At the base of the monument it reads, "Den tapferen gefallenen," or "The fallen brave."
When Mrs. Marathon Pundit was growing up, the cemetery was in a dilapidated state and remained so until 2008, when Jens Gerstenkorn of Germany, according to Staburags, a local newspaper, brought a work crew to restore the graveyard.
Mrs. Marathon Pundit translated the Staburags article for me. "This is the third time Gerstenkorn took on such an endeavor; twice he was in France where he restored World War I cemeteries there."
"Me and the others were in shock when we saw the condition of the place," Gerstenkorn told Staburags. "Many of us had tears in our eyes, because here lay our grandfathers."
More from Staburags: "In two weeks they removed the brush and debris and cleaned the crosses--many of them were in two or three parts. They plan to rebuild the cemetery's stone wall." Above the flowers is the grave of cavalry soldier Friedrich Hopst, who died on May 24, 1917.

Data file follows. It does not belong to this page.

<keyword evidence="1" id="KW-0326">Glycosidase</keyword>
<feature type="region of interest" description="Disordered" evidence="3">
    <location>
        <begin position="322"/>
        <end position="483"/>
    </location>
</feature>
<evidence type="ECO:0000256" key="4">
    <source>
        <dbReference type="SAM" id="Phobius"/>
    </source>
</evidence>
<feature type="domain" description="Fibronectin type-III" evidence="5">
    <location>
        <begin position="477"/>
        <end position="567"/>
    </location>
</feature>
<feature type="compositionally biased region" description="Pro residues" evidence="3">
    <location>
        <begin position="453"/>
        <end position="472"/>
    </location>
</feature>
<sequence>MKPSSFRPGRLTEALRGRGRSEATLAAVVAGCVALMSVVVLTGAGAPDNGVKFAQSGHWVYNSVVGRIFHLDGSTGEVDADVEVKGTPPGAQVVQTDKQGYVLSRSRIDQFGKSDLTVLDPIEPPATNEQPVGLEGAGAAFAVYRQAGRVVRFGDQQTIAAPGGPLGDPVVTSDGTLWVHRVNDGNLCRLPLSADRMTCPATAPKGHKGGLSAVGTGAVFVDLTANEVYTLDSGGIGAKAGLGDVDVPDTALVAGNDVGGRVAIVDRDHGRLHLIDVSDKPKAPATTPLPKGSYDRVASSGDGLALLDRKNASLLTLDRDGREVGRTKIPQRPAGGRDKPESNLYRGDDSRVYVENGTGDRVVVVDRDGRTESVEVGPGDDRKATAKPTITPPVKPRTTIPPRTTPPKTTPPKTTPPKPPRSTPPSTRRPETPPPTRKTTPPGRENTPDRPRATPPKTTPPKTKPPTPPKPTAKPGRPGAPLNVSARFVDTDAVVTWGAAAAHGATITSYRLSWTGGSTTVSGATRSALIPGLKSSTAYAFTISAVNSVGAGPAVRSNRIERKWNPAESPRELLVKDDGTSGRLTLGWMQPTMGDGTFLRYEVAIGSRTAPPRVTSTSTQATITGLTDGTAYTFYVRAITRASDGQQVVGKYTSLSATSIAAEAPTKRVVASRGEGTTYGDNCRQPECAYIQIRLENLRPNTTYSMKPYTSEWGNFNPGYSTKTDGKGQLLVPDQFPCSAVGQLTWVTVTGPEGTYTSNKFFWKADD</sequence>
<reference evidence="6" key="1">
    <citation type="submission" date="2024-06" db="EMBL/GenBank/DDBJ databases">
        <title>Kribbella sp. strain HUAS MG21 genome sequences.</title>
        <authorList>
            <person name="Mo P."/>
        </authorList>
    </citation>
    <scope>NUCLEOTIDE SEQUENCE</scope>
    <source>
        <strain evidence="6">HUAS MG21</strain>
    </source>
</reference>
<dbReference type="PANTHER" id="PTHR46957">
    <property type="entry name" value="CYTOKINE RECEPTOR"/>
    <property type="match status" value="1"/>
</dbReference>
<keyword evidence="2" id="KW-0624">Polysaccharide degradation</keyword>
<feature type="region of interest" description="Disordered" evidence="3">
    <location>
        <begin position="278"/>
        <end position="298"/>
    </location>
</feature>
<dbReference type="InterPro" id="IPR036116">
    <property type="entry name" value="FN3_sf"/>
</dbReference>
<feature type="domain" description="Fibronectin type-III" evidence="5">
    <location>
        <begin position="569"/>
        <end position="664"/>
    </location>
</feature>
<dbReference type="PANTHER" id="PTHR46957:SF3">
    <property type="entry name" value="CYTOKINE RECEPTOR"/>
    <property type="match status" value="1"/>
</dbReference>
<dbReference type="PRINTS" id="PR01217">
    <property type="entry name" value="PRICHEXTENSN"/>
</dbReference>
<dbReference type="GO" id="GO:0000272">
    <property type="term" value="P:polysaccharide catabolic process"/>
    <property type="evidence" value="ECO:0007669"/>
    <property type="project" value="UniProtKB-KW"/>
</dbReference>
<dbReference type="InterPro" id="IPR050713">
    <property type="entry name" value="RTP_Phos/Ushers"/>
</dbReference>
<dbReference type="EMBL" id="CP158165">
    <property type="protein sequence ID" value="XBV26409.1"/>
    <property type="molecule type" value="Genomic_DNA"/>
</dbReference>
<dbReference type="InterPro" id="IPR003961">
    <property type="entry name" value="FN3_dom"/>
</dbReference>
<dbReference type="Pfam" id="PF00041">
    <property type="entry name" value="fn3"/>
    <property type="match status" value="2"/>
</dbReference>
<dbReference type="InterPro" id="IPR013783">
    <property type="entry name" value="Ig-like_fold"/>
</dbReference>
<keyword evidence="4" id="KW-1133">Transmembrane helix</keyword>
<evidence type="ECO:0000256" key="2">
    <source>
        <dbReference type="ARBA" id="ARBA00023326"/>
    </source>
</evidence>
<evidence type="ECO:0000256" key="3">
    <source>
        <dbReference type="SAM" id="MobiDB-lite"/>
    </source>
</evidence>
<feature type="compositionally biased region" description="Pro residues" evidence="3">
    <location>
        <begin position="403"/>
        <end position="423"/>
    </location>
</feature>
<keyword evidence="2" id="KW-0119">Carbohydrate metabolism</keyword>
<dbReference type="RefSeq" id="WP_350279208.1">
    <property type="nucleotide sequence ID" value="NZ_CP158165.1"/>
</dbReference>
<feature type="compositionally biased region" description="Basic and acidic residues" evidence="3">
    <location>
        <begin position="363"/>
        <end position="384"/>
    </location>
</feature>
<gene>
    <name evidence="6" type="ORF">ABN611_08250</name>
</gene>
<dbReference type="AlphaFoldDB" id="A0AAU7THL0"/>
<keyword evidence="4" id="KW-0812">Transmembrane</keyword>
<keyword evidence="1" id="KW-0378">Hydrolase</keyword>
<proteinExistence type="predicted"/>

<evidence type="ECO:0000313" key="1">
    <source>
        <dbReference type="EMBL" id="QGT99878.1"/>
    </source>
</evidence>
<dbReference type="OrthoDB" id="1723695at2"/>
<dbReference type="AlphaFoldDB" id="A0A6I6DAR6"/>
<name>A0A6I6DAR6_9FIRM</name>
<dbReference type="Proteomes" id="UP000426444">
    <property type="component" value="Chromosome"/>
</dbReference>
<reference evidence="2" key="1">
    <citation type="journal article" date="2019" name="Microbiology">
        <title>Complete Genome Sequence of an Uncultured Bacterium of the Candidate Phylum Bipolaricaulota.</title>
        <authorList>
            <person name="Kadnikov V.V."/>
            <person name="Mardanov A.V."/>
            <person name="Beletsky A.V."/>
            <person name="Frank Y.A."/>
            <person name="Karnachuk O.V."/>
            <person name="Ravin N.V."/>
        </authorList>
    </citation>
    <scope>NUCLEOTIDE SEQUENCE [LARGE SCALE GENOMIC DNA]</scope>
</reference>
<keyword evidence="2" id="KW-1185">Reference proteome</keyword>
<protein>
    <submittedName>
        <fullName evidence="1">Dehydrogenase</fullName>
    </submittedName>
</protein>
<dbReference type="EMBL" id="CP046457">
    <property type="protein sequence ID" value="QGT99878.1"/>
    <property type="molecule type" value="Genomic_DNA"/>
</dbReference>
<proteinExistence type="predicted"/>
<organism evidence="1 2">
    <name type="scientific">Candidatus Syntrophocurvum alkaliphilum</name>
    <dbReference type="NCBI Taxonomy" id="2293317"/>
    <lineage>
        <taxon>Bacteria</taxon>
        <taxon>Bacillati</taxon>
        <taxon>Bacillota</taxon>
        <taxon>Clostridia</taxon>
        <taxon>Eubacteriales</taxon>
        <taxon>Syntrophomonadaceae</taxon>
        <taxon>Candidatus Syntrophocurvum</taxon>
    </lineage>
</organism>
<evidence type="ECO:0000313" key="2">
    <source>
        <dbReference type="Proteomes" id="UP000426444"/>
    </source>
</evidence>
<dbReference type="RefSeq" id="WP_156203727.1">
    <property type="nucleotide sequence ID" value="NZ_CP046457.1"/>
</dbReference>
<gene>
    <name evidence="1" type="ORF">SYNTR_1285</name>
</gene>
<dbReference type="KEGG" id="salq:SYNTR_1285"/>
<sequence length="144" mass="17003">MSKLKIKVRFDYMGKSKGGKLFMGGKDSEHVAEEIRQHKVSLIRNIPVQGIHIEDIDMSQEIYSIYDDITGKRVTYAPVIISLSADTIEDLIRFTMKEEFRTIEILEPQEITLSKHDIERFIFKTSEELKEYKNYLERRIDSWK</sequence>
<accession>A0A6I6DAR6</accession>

The Kaiser's Germany had a large Polish minority. Here lies Adalbert Karasiwicz, who fell on May 17, 1917.
Johann Gussefeld was an infantry colonel. [See comments--Johannes Gussefeld was an artillery colonel.] My guess is that his family added the granite stone after the war.
There are 280 graves of German soldiers in the Sece cemetery--and one unknown Russian. Yes, there is an iron cross engraved on his stone.
UPDATE November 23, 2012: I am in the process of adding all of the headstones Mrs. Marathon Pundit photographed.
This stone reads, "Arm. Sold. Paul Kraft. 1.Arm Btl. 103. " Kraft died on October 18, 1918.
Rifleman Karl Greiff perished on September 5, 1918.
Otto Peglow died on Septemter 27, 1915.
Gunner Franz Gelowoski passed away on my birthday--December 8, 1915.
I'm going to come back to this photograph--and perhaps seek some help. Apparently Kurt Madel was a teacher who died on August 7, 1917.
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